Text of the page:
The basic use of this money is to finance attendance at God's festivals, including (as specifically mentioned) food and beverages. The festival tithe would also cover travel expenses to and from the feast site, motel or hotel expenses and other related costs.
May any of this money be used to buy clothing?
The primary use of the funds is for travel, lodging and food.
However, in some cases, people may not have sufficient or proper clothing to attend the Feast of Tabernacles. In such cases, where there is sufficient money to take care of the other needs as well, it would be permissible for a person to use some funds to buy proper clothing so that he might be better able to go to the Feast and rejoice as God commands (Deut. 16:11).
This permission in unusual circumstances, however, has been used by some to justify large or expensive purchases of clothing or even whole wardrobes. Using the festival tithe in this way violates the basic spiritual intent of the law.
What about using some of the funds for car repairs?
In some cases the family or personal car is not in condition to make the trip, or to safely make the trip, to the Feast site. Under such rare circumstances, if sufficient funds are available for the other necessities as well as minor car repairs, it would be within the spirit of the law to make repairs. In other cases it would be wiser to consider alternate transportation.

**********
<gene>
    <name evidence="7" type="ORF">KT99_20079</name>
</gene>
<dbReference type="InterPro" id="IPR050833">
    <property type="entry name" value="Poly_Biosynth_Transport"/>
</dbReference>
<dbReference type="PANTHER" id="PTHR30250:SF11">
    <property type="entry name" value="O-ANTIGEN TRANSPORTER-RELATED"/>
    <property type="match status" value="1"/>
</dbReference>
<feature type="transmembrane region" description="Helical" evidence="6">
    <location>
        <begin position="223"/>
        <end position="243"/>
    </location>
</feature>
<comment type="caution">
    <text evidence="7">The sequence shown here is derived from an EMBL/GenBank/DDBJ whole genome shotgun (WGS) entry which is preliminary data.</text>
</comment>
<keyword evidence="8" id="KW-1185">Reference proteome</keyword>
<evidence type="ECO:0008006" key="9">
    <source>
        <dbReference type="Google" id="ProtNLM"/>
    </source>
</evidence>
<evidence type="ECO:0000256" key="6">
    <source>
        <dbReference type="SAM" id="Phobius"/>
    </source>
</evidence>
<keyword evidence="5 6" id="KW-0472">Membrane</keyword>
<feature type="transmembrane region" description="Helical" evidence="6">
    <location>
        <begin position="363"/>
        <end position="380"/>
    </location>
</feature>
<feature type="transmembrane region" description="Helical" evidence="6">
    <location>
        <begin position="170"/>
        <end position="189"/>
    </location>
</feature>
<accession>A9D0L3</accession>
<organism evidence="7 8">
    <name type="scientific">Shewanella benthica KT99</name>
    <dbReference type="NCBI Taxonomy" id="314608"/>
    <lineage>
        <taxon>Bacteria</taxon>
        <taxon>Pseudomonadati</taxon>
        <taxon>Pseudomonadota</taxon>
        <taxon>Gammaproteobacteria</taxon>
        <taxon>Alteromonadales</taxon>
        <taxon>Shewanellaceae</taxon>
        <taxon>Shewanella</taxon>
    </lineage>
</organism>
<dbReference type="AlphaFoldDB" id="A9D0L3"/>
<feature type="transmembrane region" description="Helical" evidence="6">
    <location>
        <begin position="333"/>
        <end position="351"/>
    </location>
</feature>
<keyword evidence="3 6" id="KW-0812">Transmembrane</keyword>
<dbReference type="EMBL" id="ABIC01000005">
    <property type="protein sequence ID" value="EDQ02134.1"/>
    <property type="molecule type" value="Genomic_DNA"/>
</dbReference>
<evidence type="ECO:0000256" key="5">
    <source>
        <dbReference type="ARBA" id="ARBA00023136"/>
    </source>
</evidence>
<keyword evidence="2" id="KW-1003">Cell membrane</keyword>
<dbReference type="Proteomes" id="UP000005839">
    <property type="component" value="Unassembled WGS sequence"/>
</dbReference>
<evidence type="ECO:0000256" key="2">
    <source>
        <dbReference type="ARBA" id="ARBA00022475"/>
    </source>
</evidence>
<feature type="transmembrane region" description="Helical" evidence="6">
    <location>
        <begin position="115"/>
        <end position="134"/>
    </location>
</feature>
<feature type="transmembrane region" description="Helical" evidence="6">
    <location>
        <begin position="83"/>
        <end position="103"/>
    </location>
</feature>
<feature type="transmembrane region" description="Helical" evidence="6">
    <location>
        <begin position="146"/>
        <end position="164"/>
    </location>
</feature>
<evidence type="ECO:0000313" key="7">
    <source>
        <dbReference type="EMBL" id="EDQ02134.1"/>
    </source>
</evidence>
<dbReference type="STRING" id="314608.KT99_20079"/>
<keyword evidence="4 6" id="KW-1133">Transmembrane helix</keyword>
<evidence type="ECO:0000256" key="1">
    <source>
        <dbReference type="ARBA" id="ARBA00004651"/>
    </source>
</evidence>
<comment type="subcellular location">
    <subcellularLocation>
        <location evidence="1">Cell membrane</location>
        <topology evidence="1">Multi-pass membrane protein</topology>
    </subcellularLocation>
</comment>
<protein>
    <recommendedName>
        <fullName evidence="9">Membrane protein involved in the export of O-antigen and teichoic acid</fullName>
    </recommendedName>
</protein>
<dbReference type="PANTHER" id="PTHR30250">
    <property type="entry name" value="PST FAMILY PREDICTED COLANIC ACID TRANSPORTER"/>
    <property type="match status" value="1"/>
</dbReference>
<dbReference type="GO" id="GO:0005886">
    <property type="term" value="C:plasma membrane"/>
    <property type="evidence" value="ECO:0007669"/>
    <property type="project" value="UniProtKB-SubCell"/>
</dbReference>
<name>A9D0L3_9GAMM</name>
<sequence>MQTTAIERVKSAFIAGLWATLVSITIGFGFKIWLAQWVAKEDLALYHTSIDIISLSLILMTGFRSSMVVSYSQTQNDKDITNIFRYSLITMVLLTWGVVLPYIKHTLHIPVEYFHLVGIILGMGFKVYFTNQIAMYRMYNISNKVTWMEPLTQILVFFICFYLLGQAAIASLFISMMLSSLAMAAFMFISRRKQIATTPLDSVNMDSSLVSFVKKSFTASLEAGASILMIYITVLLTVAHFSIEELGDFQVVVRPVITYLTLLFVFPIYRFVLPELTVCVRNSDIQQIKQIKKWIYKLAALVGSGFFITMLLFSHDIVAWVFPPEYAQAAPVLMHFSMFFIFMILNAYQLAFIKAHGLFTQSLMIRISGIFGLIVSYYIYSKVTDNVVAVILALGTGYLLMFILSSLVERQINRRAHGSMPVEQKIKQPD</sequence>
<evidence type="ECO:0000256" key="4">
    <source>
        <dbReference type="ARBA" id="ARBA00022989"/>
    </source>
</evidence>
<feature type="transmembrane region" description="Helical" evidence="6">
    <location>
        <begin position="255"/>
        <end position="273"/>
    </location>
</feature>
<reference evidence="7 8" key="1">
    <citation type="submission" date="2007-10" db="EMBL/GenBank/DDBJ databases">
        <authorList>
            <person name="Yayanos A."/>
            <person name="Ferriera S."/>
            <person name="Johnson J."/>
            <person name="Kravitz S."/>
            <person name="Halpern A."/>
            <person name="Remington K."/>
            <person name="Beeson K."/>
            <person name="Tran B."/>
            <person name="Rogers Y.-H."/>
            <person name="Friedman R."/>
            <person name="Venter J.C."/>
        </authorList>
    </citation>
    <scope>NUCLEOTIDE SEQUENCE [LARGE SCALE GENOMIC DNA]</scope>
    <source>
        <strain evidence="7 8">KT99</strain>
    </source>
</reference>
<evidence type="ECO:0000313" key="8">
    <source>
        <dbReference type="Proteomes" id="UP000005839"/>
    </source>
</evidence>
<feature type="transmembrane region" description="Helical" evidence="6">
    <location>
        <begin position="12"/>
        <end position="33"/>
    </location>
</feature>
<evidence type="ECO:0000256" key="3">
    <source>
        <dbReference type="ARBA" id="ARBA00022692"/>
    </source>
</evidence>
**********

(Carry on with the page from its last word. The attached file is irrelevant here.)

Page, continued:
What about purchasing gifts?
Some members have purchased gifts for their children so that the children might better enjoy the Feast. Gifts for small children at Feast time helps make the Feast special for them — a time to look forward to each year.
But in other cases, some people have overdone the giving of gifts at Feast time, sometimes buying expensive items they couldn't really afford. Usually such items are used during the rest of the year as well. This goes far beyond the principle of using the festival funds to provide a joyous, happy Feast.
Is it proper to use the festival tithe for side trips?
The use of this money to visit natural wonders or special scenic areas or places of historical interest on the way to or from the Feast certainly could make the Feast more enjoyable as well as profitable.
Some scenic wonders, such as the Grand Canyon or Carlsbad Caverns, can preach eloquent sermons to the glory and magnificence of the God who created them. Limited funds for even short side trips to such areas would certainly be well spent.